# Natural Sciences

## Mathematics and Computing: Integrative Tools for Natural Sciences (2021/2)

Back
Module Title Credit Value Mathematics and Computing: Integrative Tools for Natural Sciences 30 NSC1002 Dr David Horsell
Duration: Term 1 2 3
No. of weeks 11 11
 Number students taking module (anticipated) 60
Module description

Mathematical and computational methods play an increasingly important role in understanding the complex observational data that are used to understand problems across the natural sciences, for example developmental biology, biochemistry, physics and medicine. These systems are often best explored using the power of mathematical and computational tools and the purpose of this module is to introduce some of the fundamental techniques and tools that are used to study these problems.

This is a compulsory module for students on the BSc/MSci Natural Sciences, and is not open to students on other programmes.

Module aims

The intentions of the module are to teach fundamental mathematical and computational techniques and to demonstrate their relevance to the natural sciences through specific examples from biology, biochemistry, physics and medicine throughout the module.

INTENDED LEARNING OUTCOMES (ILOs) (see assessment section below for how ILOs will be assessed)

On successful completion of this module, you should be able to:

Module Specific Skills and Knowledge:

• 1. Understand and apply a variety of mathematical techniques including linear algebra, calculus and statistics
• 2. Write, compile, test, and debug a computer program
• 3. Explain how a program written in a procedural language is translated into a form that allows it to be executed on a computer
• 4. Document software to accepted standards
• 5. Use a high-level programming language for basic numerical analysis, simulation and data visualisation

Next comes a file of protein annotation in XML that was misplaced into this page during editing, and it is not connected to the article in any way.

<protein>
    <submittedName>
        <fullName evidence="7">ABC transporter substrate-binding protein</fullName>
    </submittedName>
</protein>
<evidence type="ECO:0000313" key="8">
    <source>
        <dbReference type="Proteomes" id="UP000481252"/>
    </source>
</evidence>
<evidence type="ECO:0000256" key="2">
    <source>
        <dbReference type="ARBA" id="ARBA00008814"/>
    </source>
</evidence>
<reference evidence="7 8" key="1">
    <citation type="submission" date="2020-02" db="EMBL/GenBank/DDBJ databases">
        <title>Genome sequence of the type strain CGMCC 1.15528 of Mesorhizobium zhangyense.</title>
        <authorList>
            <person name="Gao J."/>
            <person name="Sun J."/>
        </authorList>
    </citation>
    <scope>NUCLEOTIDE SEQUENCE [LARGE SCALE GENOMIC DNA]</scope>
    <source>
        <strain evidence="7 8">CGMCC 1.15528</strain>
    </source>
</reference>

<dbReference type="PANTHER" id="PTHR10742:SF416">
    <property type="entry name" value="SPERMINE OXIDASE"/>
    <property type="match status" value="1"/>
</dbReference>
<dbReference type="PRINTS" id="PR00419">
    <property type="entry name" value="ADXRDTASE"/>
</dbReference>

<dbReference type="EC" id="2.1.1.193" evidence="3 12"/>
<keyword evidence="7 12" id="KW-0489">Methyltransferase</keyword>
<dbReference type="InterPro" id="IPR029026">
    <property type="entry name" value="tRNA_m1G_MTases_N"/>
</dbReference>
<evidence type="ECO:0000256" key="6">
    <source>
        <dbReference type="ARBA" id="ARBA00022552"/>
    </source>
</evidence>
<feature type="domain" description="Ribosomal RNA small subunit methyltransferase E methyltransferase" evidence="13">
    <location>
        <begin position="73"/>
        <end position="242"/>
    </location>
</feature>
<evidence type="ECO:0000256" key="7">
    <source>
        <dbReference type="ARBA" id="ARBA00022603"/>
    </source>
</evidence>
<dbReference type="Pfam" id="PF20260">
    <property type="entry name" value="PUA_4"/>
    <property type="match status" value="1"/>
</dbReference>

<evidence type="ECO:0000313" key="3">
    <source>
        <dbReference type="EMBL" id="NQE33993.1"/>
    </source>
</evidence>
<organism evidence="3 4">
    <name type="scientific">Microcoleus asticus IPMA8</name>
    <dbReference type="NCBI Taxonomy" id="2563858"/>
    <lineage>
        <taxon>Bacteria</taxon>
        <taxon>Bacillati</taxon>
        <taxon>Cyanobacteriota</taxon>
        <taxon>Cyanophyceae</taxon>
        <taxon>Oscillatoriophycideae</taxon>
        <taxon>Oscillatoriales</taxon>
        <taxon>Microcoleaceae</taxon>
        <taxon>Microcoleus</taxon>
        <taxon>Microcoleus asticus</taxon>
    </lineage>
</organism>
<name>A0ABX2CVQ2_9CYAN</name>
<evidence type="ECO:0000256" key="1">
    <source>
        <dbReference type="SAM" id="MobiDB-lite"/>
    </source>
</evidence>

Discipline Specific Skills and Knowledge:

• 6. Formulate problems from natural sciences in a mathematically rigorous manner
• 7. Systematically break down a problem into its components
• 8. Understand and choose appropriate programming techniques

Personal and Key Transferable/Employment Skills and Knowledge:

• 9. Apply mathematical and computational methods in a multidisciplinary setting
• 10. Work co-operatively and develop time-management strategies to meet deadlines for work
• 11. Analyse a problem and synthesise a solution
• 12. Use technical manuals and books to interpret specifications and technical errors

SYLLABUS PLAN - summary of the structure and academic content of the module

In the first part of the module, lectures will be used to introduce the fundamental aspects of mathematics and computing (one for each discipline per week). In the second part of the module you will have sufficient knowledge to cover integrated material. Throughout the module, workshops will introduce the basic tools and environment for programming and tutorials will be used to support the mathematical concepts that are being taught.

Mathematics:

Part I. Introductory material, summary overview and background
Part II. Linear algebra and complex numbers
Part III. Sequences, Series, Limits and Convergence
Part IV. Calculus and Differential Equations
Part V. Multivariable calculus and vector calculus
Part VI. Probability and Statistics

Computing:

Part I. Programming overview and introduction to Python as a language (statements, comments and simple arithmetic operations).
Part II. Variables, scope and data types
Part III. Control flows, conditionals, loops and iterations
Part IV. Functions, debugging and testing
Part V. Input and Output
Part VI. Scientific computing in Python

LEARNING AND TEACHING
LEARNING ACTIVITIES AND TEACHING METHODS (given in hours of study time)
Scheduled Learning and Teaching ActivitiesGuided independent studyPlacement / study abroad